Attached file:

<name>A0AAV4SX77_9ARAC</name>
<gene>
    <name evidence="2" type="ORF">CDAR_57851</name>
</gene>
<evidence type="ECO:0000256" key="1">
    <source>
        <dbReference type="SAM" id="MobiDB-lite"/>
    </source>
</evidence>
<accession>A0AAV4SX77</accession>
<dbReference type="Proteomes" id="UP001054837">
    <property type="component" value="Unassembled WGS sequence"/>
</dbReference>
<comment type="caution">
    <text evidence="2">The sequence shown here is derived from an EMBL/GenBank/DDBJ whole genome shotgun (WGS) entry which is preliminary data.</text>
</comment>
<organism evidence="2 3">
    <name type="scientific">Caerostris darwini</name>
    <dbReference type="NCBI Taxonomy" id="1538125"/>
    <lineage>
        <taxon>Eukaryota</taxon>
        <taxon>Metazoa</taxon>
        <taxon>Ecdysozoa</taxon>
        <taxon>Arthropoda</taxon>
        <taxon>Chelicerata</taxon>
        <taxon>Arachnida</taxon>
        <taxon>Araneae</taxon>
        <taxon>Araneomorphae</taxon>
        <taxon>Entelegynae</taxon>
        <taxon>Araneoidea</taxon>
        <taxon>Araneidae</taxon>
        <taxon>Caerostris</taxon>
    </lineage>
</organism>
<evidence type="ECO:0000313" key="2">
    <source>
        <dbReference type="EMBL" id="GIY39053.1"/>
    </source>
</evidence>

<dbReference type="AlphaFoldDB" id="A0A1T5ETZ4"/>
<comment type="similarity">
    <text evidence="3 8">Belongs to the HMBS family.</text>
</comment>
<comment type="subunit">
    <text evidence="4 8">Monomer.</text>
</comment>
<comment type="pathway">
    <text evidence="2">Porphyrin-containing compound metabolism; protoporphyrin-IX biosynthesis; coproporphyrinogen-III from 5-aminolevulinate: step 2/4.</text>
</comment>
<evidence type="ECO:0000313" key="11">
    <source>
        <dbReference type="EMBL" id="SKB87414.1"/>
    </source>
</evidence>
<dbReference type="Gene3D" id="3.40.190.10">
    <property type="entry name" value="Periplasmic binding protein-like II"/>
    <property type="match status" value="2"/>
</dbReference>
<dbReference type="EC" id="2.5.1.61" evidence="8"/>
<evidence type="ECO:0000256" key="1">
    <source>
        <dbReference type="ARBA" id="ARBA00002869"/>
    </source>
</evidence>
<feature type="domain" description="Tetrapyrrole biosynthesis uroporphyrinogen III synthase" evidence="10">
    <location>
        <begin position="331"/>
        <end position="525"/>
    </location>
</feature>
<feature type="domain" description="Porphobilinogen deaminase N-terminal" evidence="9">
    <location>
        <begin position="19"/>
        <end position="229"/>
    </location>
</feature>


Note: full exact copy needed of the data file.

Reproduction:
<name>A0AAV4SX77_9ARAC</name>
<gene>
    <name evidence="2" type="ORF">CDAR_57851</name>
</gene>
<evidence type="ECO:0000256" key="1">
    <source>
        <dbReference type="SAM" id="MobiDB-lite"/>
    </source>
</evidence>
<accession>A0AAV4SX77</accession>
<dbReference type="Proteomes" id="UP001054837">
    <property type="component" value="Unassembled WGS sequence"/>
</dbReference>
<comment type="caution">
    <text evidence="2">The sequence shown here is derived from an EMBL/GenBank/DDBJ whole genome shotgun (WGS) entry which is preliminary data.</text>
</comment>
<organism evidence="2 3">
    <name type="scientific">Caerostris darwini</name>
    <dbReference type="NCBI Taxonomy" id="1538125"/>
    <lineage>
        <taxon>Eukaryota</taxon>
        <taxon>Metazoa</taxon>
        <taxon>Ecdysozoa</taxon>
        <taxon>Arthropoda</taxon>
        <taxon>Chelicerata</taxon>
        <taxon>Arachnida</taxon>
        <taxon>Araneae</taxon>
        <taxon>Araneomorphae</taxon>
        <taxon>Entelegynae</taxon>
        <taxon>Araneoidea</taxon>
        <taxon>Araneidae</taxon>
        <taxon>Caerostris</taxon>
    </lineage>
</organism>
<evidence type="ECO:0000313" key="2">
    <source>
        <dbReference type="EMBL" id="GIY39053.1"/>
    </source>
</evidence>

<dbReference type="AlphaFoldDB" id="A0A1T5ETZ4"/>
<comment type="similarity">
    <text evidence="3 8">Belongs to the HMBS family.</text>
</comment>
<comment type="subunit">
    <text evidence="4 8">Monomer.</text>
</comment>
<comment type="pathway">
    <text evidence="2">Porphyrin-containing compound metabolism; protoporphyrin-IX biosynthesis; coproporphyrinogen-III from 5-aminolevulinate: step 2/4.</text>
</comment>
<evidence type="ECO:0000313" key="11">
    <source>
        <dbReference type="EMBL" id="SKB87414.1"/>
    </source>
</evidence>
<dbReference type="Gene3D" id="3.40.190.10">
    <property type="entry name" value="Periplasmic binding protein-like II"/>
    <property type="match status" value="2"/>
</dbReference>
<dbReference type="EC" id="2.5.1.61" evidence="8"/>
<evidence type="ECO:0000256" key="1">
    <source>
        <dbReference type="ARBA" id="ARBA00002869"/>
    </source>
</evidence>
<feature type="domain" description="Tetrapyrrole biosynthesis uroporphyrinogen III synthase" evidence="10">
    <location>
        <begin position="331"/>
        <end position="525"/>
    </location>
</feature>
<feature type="domain" description="Porphobilinogen deaminase N-terminal" evidence="9">
    <location>
        <begin position="19"/>
        <end position="229"/>
    </location>
</feature>